The synchronization ensures the integrity of business processes and data by enforcing an "all or nothing" methodology. Each transaction is processed in its entirety, or not at all. This is sometimes referred to as atomicity. If a failure occurs during processing, the synchronization protocol will recover to the state before the request arrived, allowing the transaction to be retried if appropriate. The specific mechanism enforcing this behavior is a software component known as the transaction manager. When an application accesses multiple resources such as files, databases, and message queues, the transaction manager co-ordinates the updates to these resources, ensuring that either all updates are performed together or none are performed. It uses a method known as the two-phase commit procedure to achieve this. The two-phase commit procedure includes a voting phase in which resource manager indicates that his resource is prepared to commit, and a commit phase indicating that the data has been changed or updated. If the voting phase indicates a problem the data is not committed and the transaction does not occur.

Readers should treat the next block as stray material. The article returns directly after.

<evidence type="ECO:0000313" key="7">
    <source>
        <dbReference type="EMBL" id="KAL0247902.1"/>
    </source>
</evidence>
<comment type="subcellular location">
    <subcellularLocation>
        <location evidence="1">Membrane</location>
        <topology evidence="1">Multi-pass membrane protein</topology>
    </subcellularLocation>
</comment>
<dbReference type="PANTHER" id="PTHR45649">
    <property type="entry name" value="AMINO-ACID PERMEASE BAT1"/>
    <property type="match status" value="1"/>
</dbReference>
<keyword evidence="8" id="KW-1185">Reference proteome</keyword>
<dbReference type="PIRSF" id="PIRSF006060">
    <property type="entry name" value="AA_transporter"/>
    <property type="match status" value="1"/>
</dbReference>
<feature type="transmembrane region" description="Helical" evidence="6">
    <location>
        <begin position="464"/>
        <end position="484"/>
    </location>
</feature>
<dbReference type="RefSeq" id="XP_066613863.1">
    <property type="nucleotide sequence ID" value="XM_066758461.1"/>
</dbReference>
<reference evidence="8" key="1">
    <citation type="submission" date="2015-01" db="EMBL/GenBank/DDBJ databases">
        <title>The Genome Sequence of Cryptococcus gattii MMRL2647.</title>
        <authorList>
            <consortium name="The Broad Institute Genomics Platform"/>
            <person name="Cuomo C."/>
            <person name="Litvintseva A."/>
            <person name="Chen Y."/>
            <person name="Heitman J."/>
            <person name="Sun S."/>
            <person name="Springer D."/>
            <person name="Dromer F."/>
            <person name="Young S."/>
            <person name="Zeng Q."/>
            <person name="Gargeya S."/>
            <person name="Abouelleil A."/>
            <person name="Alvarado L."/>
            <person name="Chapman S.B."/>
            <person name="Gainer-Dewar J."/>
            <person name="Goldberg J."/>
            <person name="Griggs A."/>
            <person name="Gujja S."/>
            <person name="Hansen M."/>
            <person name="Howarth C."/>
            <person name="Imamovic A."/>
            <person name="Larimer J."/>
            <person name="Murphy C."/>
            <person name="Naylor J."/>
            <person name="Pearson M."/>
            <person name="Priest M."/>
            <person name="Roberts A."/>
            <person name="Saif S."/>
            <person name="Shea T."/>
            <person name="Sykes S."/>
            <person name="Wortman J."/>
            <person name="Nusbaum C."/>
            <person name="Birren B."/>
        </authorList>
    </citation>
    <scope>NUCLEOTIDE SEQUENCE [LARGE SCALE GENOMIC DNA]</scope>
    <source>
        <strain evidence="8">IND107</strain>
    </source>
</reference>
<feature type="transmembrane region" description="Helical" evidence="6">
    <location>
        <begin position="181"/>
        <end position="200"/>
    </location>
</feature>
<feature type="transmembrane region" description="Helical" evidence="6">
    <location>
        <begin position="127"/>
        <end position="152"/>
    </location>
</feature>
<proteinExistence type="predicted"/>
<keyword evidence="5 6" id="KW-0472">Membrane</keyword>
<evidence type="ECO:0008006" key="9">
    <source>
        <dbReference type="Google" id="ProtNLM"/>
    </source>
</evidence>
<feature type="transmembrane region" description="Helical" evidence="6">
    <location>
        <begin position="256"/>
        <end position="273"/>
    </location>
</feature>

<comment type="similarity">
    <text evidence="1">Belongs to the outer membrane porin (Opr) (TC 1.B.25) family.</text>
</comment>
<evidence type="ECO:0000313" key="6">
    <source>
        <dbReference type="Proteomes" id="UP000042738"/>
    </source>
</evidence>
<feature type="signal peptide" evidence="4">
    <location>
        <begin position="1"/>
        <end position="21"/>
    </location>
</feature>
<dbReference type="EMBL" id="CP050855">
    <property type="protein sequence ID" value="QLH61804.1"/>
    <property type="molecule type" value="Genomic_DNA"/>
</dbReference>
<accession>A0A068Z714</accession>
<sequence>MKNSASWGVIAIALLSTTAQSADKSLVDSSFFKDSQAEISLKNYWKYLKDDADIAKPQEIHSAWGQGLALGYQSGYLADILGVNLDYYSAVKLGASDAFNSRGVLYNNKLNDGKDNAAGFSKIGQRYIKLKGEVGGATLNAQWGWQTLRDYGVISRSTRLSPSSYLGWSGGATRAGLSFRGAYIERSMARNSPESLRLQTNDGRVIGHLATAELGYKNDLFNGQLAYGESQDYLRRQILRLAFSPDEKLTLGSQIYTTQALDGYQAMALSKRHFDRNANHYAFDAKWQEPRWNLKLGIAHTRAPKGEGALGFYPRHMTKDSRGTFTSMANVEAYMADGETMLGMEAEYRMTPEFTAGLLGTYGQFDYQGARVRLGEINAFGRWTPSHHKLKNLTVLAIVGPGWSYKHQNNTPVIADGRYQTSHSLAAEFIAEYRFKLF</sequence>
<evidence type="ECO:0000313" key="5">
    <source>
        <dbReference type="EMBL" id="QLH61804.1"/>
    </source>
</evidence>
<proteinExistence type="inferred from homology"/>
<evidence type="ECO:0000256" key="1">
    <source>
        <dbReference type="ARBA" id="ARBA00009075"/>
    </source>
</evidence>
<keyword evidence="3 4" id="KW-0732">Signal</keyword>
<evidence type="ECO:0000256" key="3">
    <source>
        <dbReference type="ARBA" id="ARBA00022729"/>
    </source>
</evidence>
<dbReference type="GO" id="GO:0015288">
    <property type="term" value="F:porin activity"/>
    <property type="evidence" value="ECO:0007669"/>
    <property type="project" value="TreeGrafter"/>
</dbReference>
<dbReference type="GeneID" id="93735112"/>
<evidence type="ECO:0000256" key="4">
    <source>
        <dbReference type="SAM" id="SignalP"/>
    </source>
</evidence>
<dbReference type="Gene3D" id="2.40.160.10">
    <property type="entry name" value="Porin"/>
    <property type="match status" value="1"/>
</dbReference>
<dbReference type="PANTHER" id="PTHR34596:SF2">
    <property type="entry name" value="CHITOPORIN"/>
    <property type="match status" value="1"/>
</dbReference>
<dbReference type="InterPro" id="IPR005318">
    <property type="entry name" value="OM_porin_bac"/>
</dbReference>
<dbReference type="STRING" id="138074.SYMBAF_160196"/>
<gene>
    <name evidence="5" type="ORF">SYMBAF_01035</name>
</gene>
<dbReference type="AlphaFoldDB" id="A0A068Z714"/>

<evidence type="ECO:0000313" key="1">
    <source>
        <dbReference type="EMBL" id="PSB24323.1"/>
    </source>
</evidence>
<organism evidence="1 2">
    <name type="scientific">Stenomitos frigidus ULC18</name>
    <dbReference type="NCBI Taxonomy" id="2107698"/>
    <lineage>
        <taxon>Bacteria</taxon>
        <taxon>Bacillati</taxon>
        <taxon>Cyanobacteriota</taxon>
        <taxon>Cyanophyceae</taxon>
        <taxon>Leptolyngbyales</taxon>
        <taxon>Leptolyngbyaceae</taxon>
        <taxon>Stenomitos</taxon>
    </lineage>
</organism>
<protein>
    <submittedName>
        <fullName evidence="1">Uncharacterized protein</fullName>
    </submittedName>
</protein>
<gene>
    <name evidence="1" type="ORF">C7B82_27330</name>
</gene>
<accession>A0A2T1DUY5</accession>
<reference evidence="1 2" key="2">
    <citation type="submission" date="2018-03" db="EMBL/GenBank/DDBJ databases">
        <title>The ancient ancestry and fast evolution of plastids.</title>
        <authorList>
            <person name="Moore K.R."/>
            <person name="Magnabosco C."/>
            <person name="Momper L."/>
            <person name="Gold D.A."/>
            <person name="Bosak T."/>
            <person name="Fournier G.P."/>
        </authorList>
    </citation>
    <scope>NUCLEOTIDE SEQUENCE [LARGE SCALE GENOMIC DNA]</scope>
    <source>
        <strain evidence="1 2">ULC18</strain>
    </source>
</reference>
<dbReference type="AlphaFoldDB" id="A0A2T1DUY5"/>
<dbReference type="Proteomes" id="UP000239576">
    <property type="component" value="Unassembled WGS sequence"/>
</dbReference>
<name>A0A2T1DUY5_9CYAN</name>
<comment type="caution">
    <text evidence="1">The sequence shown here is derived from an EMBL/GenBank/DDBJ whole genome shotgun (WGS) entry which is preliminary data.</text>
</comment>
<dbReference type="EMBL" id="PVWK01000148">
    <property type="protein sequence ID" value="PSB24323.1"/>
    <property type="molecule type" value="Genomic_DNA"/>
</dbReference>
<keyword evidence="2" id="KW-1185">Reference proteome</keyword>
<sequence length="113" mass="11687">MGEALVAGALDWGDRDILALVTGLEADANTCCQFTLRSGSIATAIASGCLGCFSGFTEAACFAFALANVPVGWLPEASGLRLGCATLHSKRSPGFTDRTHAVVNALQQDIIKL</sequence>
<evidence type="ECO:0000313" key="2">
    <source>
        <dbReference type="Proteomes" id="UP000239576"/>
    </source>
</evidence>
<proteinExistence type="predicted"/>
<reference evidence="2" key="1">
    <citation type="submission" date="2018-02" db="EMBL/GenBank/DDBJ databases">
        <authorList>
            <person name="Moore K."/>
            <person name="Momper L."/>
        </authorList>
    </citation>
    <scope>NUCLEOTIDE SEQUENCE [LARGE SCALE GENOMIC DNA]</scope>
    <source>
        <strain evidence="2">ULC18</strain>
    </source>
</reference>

A transaction manager component exists for each system that manages a resource along with resource management software that is responsible for managing the resource. The transaction manager is the controlling entity of the two management software entities. Not every transaction manager and resource manager has the capability to support such a two-phase commit protocol and may handle transactions using only a single-phase protocol. A single-phase protocol includes a Commit phase, and Rollback phase, but does not include a voting or Prepare phase. A peril with a single-phase commit protocol occurs if it is involved in a global transaction in a distributed environment. The single-phase system may commit its resource data to permanent storage, before another system commits, and if the other system's operation is interrupted, for example by a power outage, when it returns to a powered-on state it has data that is related to the first system's data but which is no longer in synch. In other words, the single-phase system has committed the transaction, but the two-phase system has not. Had a voting stage been implemented on both systems, the transaction would probably not have been committed because one would have been unprepared. Thus, allowing a single-phase commit protocol to be used in a distributed transaction has typically represented a degree of risk that negatively compromised data integrity, and the ability to provide ACID properties. For this reason, in a prior art distributed computing environment a resource that can be committed without the voting phase (i.e, a single-phase) is typically not allowed to participate in the transaction by the transaction management software controlling the encompassing transaction. An alternative prior art solution for handling such a situation is to eliminate the synchronization of the voting phase between resource sites, and allow each phase to operate on single-phase, but this solution carries the risk of the data being out of synch.